Monday, September 13, 2010

Race review - Rocky Mountain 5K

Yesterday, I ran my first 5K. It's a moment I'd been working towards for months. Prior to that, it wasn't even something I dreamed about. Because I wasn't a runner. I never intended to be a runner. I didn't "like" running. Or so I thought.

Not quite four months ago, I set a goal to do a triathlon. Last I checked, running is a pretty integral part of triathlons. So, I started. I bought brand new running shoes and started the C25K program. A couple weeks in, I was derailed with a nasty knee injury. I stopped. Then, I started again.

This time, I carried on through. An occasional tweak, or discomfort, but I made it through without anything stopping me. In fact, that entire time, the only runs I "skipped" were the ones that I would have done if I hadn't been backpacking up a mountain.

Yesterday was the pivotal moment, the day I put it to a test.

I was up early. I had my power breakfast of steel cut oats, peanut butter and a banana. Then I proceeded to be a fairly useless pile of nerves while my capable husband got the kids fed and dressed as well as getting together everything we needed to take along. We dropped the kids off at my (fabulous) Aunt and Uncle's place, then my husband and I got back into the car and did the 45 minute drive into the mountains and the town of Canmore.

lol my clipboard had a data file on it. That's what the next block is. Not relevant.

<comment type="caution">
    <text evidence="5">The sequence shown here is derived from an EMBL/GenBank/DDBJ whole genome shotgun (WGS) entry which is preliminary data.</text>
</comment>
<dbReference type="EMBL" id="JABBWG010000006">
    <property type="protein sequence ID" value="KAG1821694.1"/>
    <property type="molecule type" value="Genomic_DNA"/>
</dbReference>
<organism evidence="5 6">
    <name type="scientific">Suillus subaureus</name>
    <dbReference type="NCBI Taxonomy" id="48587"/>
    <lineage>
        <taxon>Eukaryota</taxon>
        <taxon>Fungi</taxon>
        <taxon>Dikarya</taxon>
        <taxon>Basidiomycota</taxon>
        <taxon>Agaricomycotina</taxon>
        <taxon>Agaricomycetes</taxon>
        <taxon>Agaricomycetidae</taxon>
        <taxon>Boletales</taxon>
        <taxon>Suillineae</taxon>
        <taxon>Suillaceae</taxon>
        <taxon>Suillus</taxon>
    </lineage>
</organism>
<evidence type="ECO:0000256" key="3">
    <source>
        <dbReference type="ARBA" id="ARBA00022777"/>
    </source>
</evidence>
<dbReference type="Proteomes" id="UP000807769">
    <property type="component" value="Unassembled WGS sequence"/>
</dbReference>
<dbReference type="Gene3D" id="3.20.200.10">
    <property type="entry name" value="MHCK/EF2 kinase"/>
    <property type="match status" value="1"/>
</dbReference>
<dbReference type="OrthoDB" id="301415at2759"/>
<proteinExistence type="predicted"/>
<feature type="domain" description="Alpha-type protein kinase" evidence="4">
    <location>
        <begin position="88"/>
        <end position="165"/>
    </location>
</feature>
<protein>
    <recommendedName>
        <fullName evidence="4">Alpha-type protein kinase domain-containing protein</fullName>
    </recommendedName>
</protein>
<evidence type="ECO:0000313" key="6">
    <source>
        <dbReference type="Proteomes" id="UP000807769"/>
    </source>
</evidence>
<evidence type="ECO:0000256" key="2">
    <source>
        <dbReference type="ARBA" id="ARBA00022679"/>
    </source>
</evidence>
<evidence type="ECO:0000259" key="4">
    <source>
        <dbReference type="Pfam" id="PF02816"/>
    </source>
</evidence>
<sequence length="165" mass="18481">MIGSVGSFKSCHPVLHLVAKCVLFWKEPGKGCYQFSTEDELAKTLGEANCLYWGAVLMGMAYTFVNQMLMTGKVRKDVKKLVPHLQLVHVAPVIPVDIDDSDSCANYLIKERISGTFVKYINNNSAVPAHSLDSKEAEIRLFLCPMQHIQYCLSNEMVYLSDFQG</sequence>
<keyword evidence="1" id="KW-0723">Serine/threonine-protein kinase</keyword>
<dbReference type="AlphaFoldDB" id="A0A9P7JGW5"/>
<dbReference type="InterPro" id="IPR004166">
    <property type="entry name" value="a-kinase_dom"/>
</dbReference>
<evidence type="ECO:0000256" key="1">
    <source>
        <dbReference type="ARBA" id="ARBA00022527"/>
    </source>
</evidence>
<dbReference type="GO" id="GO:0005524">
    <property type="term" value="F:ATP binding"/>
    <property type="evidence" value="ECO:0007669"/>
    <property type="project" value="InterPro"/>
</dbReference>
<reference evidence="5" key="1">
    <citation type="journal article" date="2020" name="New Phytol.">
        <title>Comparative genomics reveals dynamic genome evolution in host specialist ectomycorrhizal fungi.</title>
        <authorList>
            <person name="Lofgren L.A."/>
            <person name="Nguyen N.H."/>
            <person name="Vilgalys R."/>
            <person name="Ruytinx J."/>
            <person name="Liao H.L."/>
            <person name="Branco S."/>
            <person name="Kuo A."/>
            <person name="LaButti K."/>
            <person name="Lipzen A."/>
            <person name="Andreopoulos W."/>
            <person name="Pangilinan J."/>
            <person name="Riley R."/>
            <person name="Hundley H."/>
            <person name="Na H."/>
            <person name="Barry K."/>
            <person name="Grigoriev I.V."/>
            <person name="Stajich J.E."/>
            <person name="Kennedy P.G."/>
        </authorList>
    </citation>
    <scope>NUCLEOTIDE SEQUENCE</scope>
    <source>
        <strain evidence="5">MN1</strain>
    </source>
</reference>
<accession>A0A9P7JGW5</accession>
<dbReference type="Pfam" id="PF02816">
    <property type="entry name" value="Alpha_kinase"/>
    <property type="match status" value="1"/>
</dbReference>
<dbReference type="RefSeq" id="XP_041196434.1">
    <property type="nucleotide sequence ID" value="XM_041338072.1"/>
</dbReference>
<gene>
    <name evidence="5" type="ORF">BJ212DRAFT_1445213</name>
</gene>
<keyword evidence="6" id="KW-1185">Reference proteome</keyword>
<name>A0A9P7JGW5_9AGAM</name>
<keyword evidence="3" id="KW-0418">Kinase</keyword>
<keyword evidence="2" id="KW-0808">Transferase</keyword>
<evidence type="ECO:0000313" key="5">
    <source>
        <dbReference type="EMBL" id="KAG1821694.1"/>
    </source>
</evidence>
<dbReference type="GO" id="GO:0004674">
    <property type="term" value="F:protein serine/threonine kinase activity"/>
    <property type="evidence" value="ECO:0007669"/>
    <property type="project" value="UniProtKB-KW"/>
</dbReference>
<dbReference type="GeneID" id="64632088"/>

Being in the mountains centres me. It calms me down and I feel at peace. As we drove through the rockies, some of the race day nerves started to slip away.

It was a chilly morning. I knew it would be good for the run, but before I hand, I was bundled up.

We were there early enough to see the 10K runners off. I've never seen the start of a race, so I was excited to watch it. The organizer thanked the volunteers, sponsors, etc, and then blew the airhorn and off they went. The people in front were off like a shot. The rest kind of shuffled forward until they got to the start line and most started running.